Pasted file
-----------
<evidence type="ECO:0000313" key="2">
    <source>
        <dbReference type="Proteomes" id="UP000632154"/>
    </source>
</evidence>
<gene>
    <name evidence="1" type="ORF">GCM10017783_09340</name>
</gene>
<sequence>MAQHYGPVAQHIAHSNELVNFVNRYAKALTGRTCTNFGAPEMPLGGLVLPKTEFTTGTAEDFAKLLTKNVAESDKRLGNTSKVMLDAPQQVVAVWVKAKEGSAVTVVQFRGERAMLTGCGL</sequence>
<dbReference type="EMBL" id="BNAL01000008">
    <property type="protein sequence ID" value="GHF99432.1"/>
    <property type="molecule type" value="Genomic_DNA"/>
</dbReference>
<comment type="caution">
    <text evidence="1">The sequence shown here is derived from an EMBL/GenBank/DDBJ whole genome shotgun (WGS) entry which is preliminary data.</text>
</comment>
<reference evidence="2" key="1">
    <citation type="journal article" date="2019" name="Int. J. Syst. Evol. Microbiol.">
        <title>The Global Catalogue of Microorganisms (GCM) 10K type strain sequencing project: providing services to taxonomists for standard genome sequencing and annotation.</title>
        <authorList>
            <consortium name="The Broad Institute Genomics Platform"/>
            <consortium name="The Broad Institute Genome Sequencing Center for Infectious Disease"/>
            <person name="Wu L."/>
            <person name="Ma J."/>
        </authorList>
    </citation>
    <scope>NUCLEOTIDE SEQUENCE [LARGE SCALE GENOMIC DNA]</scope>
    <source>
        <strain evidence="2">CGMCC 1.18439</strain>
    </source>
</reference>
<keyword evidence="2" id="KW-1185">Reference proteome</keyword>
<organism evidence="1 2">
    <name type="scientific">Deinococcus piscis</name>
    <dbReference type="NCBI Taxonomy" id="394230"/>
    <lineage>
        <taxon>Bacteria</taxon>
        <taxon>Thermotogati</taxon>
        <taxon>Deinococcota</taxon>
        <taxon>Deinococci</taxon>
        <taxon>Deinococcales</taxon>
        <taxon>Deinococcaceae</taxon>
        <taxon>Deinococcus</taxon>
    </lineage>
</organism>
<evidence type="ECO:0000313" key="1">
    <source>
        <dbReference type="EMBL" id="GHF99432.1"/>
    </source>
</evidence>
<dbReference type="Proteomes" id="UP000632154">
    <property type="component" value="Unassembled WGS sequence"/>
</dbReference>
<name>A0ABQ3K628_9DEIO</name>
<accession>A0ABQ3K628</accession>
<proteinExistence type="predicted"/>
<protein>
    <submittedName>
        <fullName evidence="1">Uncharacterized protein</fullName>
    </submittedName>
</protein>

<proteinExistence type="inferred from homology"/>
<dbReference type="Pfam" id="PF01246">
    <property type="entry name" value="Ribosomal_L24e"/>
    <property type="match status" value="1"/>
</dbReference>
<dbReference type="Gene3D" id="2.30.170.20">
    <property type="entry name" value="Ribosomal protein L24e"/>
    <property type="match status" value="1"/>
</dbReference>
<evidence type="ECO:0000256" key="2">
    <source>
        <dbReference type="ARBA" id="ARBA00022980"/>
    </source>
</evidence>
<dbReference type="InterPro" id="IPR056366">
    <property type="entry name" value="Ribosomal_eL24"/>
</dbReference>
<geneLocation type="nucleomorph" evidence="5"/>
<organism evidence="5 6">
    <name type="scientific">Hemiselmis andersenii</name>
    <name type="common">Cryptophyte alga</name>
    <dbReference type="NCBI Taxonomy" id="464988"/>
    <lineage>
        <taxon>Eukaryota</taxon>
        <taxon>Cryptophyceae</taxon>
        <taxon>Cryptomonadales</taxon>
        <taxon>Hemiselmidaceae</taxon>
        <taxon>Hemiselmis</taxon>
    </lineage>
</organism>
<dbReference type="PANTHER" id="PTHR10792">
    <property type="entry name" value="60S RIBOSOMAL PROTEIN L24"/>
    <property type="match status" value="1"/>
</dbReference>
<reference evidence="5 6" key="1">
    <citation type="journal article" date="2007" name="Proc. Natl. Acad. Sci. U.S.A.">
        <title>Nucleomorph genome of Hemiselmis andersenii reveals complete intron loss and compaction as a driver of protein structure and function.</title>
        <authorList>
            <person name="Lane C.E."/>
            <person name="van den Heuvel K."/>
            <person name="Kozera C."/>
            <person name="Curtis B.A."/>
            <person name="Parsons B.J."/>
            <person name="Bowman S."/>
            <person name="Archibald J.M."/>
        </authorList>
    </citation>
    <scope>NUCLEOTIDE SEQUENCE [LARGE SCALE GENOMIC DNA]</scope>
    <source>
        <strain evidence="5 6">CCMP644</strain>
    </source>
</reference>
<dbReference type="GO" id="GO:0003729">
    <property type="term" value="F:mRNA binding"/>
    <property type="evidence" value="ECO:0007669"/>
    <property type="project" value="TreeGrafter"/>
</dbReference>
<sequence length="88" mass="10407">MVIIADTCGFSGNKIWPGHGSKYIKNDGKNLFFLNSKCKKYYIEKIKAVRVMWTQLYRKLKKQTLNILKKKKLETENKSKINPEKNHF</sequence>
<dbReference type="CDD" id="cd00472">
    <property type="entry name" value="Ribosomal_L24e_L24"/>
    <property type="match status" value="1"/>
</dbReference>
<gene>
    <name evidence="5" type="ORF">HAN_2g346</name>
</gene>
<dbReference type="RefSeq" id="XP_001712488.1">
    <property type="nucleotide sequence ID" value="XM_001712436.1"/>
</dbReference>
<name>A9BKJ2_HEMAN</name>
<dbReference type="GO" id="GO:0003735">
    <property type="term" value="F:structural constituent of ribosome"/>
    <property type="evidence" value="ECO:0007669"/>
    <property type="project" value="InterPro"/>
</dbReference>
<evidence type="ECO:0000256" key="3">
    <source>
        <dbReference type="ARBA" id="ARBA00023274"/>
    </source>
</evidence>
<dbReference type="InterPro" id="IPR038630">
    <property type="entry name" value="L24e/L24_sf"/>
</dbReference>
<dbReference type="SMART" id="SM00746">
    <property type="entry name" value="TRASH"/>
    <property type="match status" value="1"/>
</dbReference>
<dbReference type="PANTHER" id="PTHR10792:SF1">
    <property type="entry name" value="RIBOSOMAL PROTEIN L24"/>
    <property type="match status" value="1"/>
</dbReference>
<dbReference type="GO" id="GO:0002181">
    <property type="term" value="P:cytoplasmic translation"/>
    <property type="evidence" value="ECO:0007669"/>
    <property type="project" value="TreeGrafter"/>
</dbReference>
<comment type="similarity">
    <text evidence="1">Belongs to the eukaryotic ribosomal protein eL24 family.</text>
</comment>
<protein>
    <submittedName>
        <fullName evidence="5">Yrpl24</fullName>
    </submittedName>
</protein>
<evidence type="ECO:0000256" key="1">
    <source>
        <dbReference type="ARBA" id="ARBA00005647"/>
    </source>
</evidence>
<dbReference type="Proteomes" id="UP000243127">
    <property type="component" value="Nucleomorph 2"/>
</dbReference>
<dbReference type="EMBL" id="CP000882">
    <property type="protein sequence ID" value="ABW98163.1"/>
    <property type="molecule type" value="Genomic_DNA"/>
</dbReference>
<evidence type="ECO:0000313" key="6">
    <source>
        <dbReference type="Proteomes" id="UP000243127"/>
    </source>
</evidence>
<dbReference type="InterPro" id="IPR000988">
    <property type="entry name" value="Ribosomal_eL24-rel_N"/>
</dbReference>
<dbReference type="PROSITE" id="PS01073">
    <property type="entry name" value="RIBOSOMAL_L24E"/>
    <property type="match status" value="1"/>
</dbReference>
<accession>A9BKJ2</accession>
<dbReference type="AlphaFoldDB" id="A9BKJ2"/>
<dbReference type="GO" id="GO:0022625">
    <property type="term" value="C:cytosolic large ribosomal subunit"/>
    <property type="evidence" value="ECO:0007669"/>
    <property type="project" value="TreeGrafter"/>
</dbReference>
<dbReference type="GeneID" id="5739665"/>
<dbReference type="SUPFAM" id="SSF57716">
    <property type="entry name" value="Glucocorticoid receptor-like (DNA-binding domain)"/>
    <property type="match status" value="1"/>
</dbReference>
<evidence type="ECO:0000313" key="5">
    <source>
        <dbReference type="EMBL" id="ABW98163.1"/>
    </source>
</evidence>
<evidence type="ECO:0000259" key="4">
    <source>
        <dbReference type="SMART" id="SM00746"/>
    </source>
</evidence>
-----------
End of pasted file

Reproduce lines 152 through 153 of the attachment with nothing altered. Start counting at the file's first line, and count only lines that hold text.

<dbReference type="GO" id="GO:0002181">
    <property type="term" value="P:cytoplasmic translation"/>